From the people that gave us the CGI recreation of Tiger Woods’ sexcapades and the Conan/Leno fiasco comes the following video about Goel Ratzon, Israel’s so-called harem messiah. Chinese language skills not necessary:
Update: The following was added after the post was first published.
After watching the brilliant Israeli rock opera ‘War’ on stage, and blogging about it, I have been corresponding by email with musician Kobi Vitman who created it based on his experiences in 2002 as a reserve infantry soldier during Operation Defensive Shield, and the PTSD that followed. A couple of months ago, when the original cast recording was issued, I tried to convey to Vitman my own experiences as a listener and a fan of the genre, emphasizing the difficulty in trying to track down these musical gems once the curtain closes on the original show. In accordance with my beliefs about file sharing, copyright laws and my own experiences searching for recordings of Israeli musicals, I tried to push for making the entire album available online.
Well, I am so very happy to announce that as of this week, the album is indeed available online and for free. You can still purchase the physical CD, booklet and all, for 40NIS, but if you just want the MP3 files, they are now legally available on WarRockOpera.com. You can still watch the show live in its acoustic version. Check the website for details.
I saw the eye doctor
And he showed me
A cool book
Filled with pictures.
He then said
There’s something wrong
With my 3-D vision,
But not to worry
I can still lead
A full and productive life,
But when I’ll join the army
I can never be
An Air Force pilot.
At age 7,
My life was ruined.
Go back to being fabulous
Ignore the pain inside
Find some compensation
for all the love denied
After all that we’ve been through
only tears can tell the truth
– – “For All of Us” – from the musical “Closer To Heaven” by Pet Shop Boys
Last Saturday a masked gunman opened fire in a gay youth club in Tel Aviv, killing a 26 year old male and a 16 year old female and injuring eleven others, before fleeing the scene. The event rendered me speechless. I have been searching for the right words ever since and just now decided to give up that and use this platform to call people to action instead.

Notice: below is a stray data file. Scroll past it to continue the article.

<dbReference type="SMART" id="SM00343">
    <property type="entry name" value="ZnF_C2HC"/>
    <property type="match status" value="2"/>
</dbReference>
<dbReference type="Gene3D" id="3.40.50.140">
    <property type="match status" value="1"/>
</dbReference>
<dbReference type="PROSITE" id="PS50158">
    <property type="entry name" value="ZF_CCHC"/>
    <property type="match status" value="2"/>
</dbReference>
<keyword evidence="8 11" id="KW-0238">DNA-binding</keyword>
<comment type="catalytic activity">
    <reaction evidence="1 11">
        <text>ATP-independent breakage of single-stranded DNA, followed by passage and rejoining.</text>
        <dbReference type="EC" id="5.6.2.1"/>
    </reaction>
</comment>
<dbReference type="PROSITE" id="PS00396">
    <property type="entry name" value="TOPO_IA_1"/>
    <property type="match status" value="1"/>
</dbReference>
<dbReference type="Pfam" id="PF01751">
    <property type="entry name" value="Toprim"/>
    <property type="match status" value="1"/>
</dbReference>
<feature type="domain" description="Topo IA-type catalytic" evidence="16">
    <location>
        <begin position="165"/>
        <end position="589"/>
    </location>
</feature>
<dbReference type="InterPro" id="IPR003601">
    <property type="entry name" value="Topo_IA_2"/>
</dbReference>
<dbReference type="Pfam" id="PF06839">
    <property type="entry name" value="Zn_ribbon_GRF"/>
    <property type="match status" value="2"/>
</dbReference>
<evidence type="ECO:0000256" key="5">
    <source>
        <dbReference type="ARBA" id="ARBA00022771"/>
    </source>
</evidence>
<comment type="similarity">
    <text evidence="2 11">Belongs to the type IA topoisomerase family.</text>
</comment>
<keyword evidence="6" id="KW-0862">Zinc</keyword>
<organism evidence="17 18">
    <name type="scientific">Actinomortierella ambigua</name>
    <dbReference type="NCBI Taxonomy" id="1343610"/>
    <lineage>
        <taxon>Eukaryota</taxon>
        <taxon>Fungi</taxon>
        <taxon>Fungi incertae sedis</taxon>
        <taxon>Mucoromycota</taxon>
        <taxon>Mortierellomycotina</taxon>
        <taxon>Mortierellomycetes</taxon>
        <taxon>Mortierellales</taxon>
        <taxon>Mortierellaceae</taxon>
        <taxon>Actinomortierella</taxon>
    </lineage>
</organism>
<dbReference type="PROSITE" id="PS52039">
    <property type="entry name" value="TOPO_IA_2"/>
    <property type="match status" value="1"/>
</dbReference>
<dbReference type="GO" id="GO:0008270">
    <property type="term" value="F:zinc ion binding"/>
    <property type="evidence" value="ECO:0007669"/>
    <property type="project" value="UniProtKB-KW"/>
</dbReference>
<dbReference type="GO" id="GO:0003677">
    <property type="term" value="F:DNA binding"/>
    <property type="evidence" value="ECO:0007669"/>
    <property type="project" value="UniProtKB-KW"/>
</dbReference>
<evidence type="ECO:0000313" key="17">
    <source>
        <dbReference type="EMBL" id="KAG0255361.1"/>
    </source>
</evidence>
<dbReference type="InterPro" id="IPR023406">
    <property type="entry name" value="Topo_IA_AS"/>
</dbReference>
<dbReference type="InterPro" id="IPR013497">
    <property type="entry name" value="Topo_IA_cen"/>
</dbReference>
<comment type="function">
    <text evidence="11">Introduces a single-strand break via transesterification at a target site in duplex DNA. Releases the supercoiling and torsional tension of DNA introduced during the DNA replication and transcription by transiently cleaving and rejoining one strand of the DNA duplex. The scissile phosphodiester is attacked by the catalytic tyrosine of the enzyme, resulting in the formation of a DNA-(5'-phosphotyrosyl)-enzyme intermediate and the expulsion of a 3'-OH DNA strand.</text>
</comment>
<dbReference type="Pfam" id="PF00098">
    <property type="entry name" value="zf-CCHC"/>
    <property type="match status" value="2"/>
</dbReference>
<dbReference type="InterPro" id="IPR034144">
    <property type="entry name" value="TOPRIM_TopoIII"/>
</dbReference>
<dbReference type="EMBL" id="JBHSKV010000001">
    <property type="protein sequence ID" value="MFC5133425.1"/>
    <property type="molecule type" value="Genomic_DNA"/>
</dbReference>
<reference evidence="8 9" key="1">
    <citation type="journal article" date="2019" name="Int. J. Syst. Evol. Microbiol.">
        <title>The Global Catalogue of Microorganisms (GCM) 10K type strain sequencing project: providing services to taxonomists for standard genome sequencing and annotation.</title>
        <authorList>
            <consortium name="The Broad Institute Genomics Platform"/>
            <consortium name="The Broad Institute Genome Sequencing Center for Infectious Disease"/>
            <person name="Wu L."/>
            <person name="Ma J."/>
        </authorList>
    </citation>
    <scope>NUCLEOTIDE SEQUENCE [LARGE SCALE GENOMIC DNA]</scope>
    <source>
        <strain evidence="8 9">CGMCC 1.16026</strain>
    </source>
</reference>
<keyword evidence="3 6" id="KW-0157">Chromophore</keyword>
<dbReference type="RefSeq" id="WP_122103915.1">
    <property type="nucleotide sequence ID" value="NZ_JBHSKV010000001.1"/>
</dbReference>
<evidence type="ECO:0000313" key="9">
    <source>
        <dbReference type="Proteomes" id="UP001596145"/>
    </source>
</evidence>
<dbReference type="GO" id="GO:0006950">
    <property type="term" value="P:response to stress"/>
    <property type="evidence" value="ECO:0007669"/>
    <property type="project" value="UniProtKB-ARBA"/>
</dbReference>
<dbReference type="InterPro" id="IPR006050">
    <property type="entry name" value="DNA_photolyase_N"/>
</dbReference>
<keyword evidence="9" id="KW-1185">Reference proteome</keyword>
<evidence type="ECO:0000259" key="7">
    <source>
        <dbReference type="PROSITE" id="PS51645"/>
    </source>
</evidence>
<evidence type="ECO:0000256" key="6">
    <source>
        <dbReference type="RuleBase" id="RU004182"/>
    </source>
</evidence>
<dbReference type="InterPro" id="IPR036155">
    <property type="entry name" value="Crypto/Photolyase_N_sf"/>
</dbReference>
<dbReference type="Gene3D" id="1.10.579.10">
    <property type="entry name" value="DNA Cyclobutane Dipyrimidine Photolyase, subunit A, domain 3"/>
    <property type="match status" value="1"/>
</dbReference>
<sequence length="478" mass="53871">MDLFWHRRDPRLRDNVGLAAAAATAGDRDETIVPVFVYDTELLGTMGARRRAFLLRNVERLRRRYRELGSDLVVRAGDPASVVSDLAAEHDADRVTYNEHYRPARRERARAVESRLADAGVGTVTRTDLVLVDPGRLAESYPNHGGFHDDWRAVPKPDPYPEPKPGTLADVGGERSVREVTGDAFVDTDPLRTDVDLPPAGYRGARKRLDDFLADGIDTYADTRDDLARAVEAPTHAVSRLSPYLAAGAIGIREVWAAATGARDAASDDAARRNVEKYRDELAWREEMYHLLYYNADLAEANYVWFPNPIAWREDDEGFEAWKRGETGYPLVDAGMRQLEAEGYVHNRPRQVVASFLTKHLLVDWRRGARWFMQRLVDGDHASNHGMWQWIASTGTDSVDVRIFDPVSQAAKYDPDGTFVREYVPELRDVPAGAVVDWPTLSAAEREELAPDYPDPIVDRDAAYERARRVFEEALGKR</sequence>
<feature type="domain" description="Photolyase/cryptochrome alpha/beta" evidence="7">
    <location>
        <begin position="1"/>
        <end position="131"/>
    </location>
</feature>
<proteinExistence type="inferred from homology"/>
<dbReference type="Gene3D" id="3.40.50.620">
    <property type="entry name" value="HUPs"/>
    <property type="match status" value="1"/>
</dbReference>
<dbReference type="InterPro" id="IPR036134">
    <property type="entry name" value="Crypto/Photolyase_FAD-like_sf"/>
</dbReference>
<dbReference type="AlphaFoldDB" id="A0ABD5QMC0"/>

This coming Saturday a demonstration will be held in Tel-Aviv, supporting the gay community. Titled ‘Continuing With Pride’ this event will mark one week since the shooting and will be a more organized event, as opposed to the impromptu rallies that were held all over the country in the last few days. Singers will sing (Rita, Ninet, Ivri, Margol, Dana), speakers will speak (Mayor, ministers, MKs), but most importantly people will stand. Gay, lesbian, bisexual, transgendered and loads of straights will make a stand for democracy, pluralism and freedom. Worldwide solidarity events are planned for the same time in Warsaw, Paris, Berlin, Bern and Madrid.
What: LGBT Demonstration
Where: Rabin Square, Tel-Aviv, Israel
When: Saturday, August 8, 2009 at 8:30pm
Why: Stand against homophobia and transphobia
Who: You, me, all of us
How much: Admission is free
Israeli newspaper Haaretz has an interesting article today on high school seniors’ misuse of electronic dictionaries during their English exams. Can you decipher what the students meant, from what they actually wrote?
- I want you to barber about your experience
- Drivers don’t curfew in red light
- The weather was father-in-law
- I was born on a seat
H/T: Guy Yitzhaki
I said it before: you can literally drop me off anywhere on the globe and all I need is the relevant Lonely Planet guide book to make sure I have a peaceful, hassle-free, insightful journey. I learned this while travelling in South Asia back in 2001-2002, and that’s why upon returning to Israel I also purchased the Lonely Planet guide for Israel, as I knew it would be interesting to read about my own country from the point of view of a backpacking foreigner. Following is one ‘boxed’ nugget for your enjoyment written ten years ago:
Sorry For What?
[singlepic id=210 w=320 h=240 float=right]Two recent immigrants, one from Russia and one from America, and a native Israeli are at the supermarket where they come across a sign reading ‘We’re sorry, but due to shortages we have no meat’. The Russian turns to the other two and says, ‘What is meat?’. The American shrugs, ‘What do they mean by shortages?’. The Israeli shakes his head and looks perplexed, ‘What do they mean by this sorry?’.
The Israelis tell this joke about themselves, and any visitor who’s been in the country for more than five minutes will nod despairingly at the punch line. The Israelis, as they’ll readily agree, are not hot on the niceties of social intercourse. No official or sales assistant will acknowledge your presence until addressed directly. Dining out, staff will frisbee a menu at the table, then indicate they’re ready to take the order with a disinterested, ‘Yeah?’. Likely looking places to ask for directions or timetables ward off all potential enquiries with prominently displayed ‘No information’ notices.